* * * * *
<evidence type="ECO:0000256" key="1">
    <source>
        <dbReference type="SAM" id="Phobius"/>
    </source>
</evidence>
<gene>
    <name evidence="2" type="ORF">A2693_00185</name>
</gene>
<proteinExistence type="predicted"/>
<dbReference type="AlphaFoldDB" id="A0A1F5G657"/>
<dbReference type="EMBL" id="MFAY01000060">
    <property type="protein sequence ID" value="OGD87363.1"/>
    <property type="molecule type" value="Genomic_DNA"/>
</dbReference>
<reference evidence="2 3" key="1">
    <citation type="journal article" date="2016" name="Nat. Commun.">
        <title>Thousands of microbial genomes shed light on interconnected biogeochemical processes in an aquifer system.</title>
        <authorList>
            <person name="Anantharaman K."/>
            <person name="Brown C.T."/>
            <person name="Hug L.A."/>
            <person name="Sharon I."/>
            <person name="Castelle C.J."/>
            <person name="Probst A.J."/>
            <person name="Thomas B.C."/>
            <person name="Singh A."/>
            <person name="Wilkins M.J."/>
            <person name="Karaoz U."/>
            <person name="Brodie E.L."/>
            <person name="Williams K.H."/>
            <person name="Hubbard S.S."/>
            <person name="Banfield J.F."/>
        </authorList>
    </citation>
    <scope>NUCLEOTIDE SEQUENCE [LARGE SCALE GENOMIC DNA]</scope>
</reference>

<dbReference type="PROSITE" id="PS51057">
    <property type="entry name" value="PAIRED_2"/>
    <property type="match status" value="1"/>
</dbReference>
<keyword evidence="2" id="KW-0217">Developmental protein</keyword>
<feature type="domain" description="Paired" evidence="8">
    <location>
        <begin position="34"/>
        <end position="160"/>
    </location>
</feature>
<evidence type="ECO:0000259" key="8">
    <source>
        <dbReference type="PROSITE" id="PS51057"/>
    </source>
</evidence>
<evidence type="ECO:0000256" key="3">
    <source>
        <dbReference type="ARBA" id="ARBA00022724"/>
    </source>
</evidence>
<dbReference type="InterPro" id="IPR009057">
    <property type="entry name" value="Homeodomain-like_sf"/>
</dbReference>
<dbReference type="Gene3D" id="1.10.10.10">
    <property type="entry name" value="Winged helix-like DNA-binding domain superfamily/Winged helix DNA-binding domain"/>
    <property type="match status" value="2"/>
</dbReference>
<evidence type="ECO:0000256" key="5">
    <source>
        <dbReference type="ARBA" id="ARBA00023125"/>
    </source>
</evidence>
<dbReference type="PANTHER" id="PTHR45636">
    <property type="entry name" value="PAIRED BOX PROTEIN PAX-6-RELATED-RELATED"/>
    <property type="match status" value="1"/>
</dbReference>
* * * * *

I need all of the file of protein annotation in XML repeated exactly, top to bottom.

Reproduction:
<evidence type="ECO:0000256" key="1">
    <source>
        <dbReference type="SAM" id="Phobius"/>
    </source>
</evidence>
<gene>
    <name evidence="2" type="ORF">A2693_00185</name>
</gene>
<proteinExistence type="predicted"/>
<dbReference type="AlphaFoldDB" id="A0A1F5G657"/>
<dbReference type="EMBL" id="MFAY01000060">
    <property type="protein sequence ID" value="OGD87363.1"/>
    <property type="molecule type" value="Genomic_DNA"/>
</dbReference>
<reference evidence="2 3" key="1">
    <citation type="journal article" date="2016" name="Nat. Commun.">
        <title>Thousands of microbial genomes shed light on interconnected biogeochemical processes in an aquifer system.</title>
        <authorList>
            <person name="Anantharaman K."/>
            <person name="Brown C.T."/>
            <person name="Hug L.A."/>
            <person name="Sharon I."/>
            <person name="Castelle C.J."/>
            <person name="Probst A.J."/>
            <person name="Thomas B.C."/>
            <person name="Singh A."/>
            <person name="Wilkins M.J."/>
            <person name="Karaoz U."/>
            <person name="Brodie E.L."/>
            <person name="Williams K.H."/>
            <person name="Hubbard S.S."/>
            <person name="Banfield J.F."/>
        </authorList>
    </citation>
    <scope>NUCLEOTIDE SEQUENCE [LARGE SCALE GENOMIC DNA]</scope>
</reference>

<dbReference type="PROSITE" id="PS51057">
    <property type="entry name" value="PAIRED_2"/>
    <property type="match status" value="1"/>
</dbReference>
<keyword evidence="2" id="KW-0217">Developmental protein</keyword>
<feature type="domain" description="Paired" evidence="8">
    <location>
        <begin position="34"/>
        <end position="160"/>
    </location>
</feature>
<evidence type="ECO:0000259" key="8">
    <source>
        <dbReference type="PROSITE" id="PS51057"/>
    </source>
</evidence>
<evidence type="ECO:0000256" key="3">
    <source>
        <dbReference type="ARBA" id="ARBA00022724"/>
    </source>
</evidence>
<dbReference type="InterPro" id="IPR009057">
    <property type="entry name" value="Homeodomain-like_sf"/>
</dbReference>
<dbReference type="Gene3D" id="1.10.10.10">
    <property type="entry name" value="Winged helix-like DNA-binding domain superfamily/Winged helix DNA-binding domain"/>
    <property type="match status" value="2"/>
</dbReference>
<evidence type="ECO:0000256" key="5">
    <source>
        <dbReference type="ARBA" id="ARBA00023125"/>
    </source>
</evidence>
<dbReference type="PANTHER" id="PTHR45636">
    <property type="entry name" value="PAIRED BOX PROTEIN PAX-6-RELATED-RELATED"/>
    <property type="match status" value="1"/>
</dbReference>